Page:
A Response to "A New 'Gospel of the Three Dimensions'"
A Response to "A New 'Gospel of the Three Dimensions'"
In this riposte, Marie-Laure Ryan suggests Lisa Swanstrom has ‘flattened’ the dimensions of her arguments about digital narrative as well as the dimensions of the digital experience itself.
This riposte to Lisa Swanstrom’s review of Beyond the Screen is made of two distinct parts: some ideas inspired by Swanstrom’s stimulating evocation of Edwin Abbott’s Flatland, in the context of her discussion of writing experiments trying to reach beyond the screen; and a reaction to a passage concerning my own work, more particularly ideas expressed in my book Avatars of Story.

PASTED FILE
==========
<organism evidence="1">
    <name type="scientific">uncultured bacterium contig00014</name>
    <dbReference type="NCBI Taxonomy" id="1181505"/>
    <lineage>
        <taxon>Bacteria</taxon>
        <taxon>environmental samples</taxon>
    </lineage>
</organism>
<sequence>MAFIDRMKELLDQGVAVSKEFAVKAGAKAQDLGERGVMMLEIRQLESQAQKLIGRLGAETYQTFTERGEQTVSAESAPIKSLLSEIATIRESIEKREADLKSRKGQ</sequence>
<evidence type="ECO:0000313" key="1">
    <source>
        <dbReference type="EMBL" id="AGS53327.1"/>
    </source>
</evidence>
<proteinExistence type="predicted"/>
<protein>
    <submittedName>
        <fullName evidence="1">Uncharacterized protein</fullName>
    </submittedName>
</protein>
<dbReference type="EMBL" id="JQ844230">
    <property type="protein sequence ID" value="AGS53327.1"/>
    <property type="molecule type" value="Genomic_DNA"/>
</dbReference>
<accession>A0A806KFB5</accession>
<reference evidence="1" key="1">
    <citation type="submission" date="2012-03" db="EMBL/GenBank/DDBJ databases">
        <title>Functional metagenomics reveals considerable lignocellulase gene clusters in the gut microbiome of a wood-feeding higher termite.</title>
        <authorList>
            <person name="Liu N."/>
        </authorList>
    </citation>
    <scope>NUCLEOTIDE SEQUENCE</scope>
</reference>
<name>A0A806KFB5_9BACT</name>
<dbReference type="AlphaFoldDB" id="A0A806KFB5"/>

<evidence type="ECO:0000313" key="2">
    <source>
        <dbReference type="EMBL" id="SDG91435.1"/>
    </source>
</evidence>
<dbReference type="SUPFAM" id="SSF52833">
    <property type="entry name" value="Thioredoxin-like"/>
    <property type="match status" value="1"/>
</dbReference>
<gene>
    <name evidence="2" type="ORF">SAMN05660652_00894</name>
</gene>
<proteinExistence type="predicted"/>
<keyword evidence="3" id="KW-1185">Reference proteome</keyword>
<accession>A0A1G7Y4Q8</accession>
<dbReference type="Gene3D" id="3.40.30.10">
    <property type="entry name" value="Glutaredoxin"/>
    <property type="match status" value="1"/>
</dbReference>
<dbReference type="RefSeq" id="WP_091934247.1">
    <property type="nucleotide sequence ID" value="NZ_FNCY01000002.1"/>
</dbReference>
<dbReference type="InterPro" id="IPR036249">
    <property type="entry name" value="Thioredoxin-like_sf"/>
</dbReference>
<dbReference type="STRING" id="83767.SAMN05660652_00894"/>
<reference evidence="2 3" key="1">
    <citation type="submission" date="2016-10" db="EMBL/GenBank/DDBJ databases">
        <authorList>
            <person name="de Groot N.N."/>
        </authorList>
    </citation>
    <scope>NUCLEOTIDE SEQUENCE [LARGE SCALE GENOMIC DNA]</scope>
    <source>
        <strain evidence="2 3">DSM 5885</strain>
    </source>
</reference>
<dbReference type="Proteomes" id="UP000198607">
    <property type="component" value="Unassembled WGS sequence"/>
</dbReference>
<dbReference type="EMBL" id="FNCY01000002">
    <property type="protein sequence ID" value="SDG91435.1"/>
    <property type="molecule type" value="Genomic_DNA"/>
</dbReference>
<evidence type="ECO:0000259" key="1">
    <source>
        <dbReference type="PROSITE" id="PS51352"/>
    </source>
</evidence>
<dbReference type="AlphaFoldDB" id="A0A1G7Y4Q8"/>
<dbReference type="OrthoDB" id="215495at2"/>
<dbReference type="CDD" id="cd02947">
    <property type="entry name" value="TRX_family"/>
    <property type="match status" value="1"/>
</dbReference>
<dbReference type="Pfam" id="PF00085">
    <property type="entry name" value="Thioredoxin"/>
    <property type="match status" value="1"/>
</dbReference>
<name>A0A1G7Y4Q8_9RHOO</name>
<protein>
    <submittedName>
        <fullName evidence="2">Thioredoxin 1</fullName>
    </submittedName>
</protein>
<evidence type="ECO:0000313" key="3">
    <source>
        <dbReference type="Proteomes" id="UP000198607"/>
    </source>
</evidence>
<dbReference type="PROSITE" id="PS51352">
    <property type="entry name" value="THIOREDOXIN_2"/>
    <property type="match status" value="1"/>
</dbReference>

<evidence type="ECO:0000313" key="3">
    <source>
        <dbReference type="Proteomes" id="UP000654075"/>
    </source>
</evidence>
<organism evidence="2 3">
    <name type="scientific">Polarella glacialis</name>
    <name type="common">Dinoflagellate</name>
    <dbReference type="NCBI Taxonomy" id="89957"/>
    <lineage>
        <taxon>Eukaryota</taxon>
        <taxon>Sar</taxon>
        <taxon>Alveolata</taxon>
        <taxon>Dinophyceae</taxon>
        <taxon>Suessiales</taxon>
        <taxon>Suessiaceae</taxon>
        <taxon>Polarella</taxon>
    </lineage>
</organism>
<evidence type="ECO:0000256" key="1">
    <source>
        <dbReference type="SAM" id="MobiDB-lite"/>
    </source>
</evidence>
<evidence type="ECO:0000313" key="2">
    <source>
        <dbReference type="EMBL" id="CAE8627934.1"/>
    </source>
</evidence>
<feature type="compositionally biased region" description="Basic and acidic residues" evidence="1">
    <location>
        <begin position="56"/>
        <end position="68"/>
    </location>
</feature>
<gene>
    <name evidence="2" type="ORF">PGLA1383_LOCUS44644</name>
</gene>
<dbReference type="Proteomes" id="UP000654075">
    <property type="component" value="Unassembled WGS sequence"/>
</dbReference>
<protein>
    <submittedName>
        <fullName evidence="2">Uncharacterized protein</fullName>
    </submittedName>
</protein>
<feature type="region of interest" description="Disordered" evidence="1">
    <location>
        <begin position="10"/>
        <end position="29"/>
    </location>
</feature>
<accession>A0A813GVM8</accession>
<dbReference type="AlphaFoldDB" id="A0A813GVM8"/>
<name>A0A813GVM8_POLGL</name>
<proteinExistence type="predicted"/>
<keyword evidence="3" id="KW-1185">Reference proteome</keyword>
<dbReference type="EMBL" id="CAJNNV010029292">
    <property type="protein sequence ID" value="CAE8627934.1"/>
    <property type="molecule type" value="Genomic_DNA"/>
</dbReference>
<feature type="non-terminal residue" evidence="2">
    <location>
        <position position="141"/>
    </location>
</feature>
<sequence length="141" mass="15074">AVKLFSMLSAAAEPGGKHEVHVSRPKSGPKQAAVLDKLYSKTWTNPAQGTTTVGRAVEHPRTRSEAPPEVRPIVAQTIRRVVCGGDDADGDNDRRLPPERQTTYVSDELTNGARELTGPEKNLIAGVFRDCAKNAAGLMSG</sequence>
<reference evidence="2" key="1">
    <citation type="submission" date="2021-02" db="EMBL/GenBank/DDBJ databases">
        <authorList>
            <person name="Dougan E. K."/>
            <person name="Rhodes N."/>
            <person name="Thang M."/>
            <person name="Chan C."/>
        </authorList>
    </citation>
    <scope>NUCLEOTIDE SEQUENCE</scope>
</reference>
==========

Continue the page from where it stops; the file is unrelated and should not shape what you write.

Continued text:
Swanstrom’s analogy between Flatland and the writing experiments discussed in Gendolla and Schaefer’s work rests on the fact that they both make visible something that we tend to take for granted, namely the dimensionality of space. To this extent the comparison is fully justified and enlightening. But it also has its limits, like any comparison - for if two phenomena were similar in all respects they would be identical, and comparing them would be as fruitful (pun intended) as comparing oranges to oranges. I believe, however, that there is also something to learn from the difference between Flatland and “beyond the screen” writing experiments, besides the obvious fact that Flatland subtracts one or two dimensions from reality, while beyond-the-screen, or “3D writing,” tries to add a dimension to a normally 2D object. The difference is that Flatland describes 2D or 1D worlds (“Flatland” and “Lineland”) through standard 2D writing, while experiments in 3D writing, such as CAVE writing or Aya Karpinska’s Arrival of the Bee Box, when they describe a world (i.e. when they are representational rather than abstract), most likely will describe a lifelike 3D world. When we speak of spaces of variable dimensions with respect to texts, we can refer to three kinds of space: (1) the space of the reference world, or story space (Abbott’s Flatland); (2) the space taken by the text itself (1D in the case of oral texts, 2D in the case of pages, 3D in the case of engraved inscriptions, and virtual 3D in the case of letters drawn in perspective); and (3) the space in which the text is located, the physical context of the text, which is always 3D, at least in our world (this would be different for the texts found in Abbott’s Flatland!). The locative narrative projects described in the Gendolla and Schaefer collection (for instance in the Balpe and Raley articles) are 3D in the third sense: Balpe describes a computer-generated story of his own creation, which is displayed on flat panels located throughout the town of Issy-Les-Moulineaux, while Raley describes a project called Hundekopf whose constituent elements can be accessed from various stations on the Berlin subway. Both texts emphasize their physical context, but by means of 2D visual signs, and Balpe’s story describes a 3D world. Any serious attempt to discuss digital writing and its experiments with dimensionality should distinguish these three kinds of space and take their relevance into consideration.